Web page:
F.D.A. Attaches Warning of Rare Nerve Syndrome to Johnson & Johnson Vaccine

Federal regulators concluded that the risk of developing the syndrome was low, and that the benefits of the vaccine still strongly outweigh it.

By Sharon LaFraniere and Noah Weiland

The Food and Drug Administration warned Monday that Johnson & Johnson’s coronavirus vaccine can lead to an increased risk of a rare neurological condition known as Guillain–Barré syndrome, another setback for a vaccine that has largely been sidelined in the United States.

Although regulators have found that the chances of developing the condition are low, they appear to be three to five times higher among recipients of the Johnson & Johnson vaccine than among the general population in the United States, according to people familiar with the decision. The warning was attached to fact sheets about the vaccine for providers and patients.

Federal officials have identified 100 suspected cases of Guillain-Barré disease among recipients of the one-dose shot through a federal monitoring system that relies on patients and health care providers to report adverse effects of vaccines. Ninety five percent of those cases were considered serious and required hospitalization, the F.D.A. said. The reports are preliminary.

In a statement, the agency said that while “the available evidence suggests an association” between the Johnson & Johnson vaccine and increased risk of Guillain–Barré syndrome, “it is insufficient to establish a causal relationship.”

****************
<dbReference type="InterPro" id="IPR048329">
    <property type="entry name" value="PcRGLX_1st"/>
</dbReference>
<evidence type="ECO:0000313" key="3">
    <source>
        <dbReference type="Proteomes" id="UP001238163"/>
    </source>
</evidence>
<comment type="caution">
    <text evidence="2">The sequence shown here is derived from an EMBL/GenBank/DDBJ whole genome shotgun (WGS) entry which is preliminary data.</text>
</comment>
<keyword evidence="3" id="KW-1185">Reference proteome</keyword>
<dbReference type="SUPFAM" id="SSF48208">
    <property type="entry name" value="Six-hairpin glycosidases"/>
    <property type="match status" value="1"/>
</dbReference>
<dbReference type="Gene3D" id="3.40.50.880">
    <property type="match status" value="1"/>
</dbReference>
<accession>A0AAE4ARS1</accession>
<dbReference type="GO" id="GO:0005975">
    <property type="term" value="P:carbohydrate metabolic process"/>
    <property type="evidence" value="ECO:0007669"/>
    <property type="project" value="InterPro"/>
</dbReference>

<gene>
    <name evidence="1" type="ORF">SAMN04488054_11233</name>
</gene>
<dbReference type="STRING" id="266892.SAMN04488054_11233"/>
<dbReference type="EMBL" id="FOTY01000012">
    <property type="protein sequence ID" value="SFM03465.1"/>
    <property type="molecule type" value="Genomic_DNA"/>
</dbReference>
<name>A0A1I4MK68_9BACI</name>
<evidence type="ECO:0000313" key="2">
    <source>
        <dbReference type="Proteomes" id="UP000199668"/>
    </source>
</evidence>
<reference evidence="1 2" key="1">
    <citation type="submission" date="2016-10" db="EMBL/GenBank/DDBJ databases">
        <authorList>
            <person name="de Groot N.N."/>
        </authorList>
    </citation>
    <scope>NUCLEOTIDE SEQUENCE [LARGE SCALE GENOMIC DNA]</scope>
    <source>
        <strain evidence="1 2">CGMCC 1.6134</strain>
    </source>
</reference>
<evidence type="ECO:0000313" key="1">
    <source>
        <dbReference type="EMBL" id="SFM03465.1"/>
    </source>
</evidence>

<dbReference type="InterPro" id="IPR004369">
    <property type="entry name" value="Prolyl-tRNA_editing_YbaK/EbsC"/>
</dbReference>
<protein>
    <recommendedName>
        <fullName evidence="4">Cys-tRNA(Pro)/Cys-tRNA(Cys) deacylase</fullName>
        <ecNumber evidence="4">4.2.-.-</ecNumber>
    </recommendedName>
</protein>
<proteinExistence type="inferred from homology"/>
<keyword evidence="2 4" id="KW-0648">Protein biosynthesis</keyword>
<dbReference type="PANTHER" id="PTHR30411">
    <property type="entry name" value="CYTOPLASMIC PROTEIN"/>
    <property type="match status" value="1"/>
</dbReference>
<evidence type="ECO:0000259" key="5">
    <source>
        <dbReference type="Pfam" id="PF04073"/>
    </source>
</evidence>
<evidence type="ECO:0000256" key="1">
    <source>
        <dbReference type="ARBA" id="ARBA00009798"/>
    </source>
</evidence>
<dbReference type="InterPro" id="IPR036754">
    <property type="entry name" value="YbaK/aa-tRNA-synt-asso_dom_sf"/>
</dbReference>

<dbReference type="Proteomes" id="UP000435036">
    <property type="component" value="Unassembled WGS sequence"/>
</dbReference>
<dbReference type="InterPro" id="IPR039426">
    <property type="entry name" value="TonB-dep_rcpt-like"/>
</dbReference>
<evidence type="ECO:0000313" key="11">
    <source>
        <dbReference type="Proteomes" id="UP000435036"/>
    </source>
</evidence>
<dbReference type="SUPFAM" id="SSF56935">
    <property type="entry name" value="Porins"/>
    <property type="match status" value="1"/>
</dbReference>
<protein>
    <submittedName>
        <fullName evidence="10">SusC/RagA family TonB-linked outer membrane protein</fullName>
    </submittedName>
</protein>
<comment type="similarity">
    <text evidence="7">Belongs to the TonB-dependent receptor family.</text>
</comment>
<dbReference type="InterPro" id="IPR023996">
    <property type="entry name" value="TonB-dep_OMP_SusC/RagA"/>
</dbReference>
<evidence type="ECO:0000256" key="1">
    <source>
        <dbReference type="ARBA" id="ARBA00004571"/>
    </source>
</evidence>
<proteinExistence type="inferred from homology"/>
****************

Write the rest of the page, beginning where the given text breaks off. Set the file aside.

The agency added that it “continues to find the known and potential benefits clearly outweigh the known and potential risks” associated with getting the shot.

About 12.8 million people — or about eight percent of the fully vaccinated population in the United States — have received the Johnson & Johnson shot. By contrast, about 146 million have been fully vaccinated with Pfizer’s or Moderna’s vaccines, both of which require two doses.

Guillain-Barré syndrome occurs when the immune system damages nerve cells, causing muscle weakness and occasional paralysis, according to the F.D.A. Several thousand people — or roughly 10 out of every million — develop the condition every year in the United States. Most recover from even severe symptoms.

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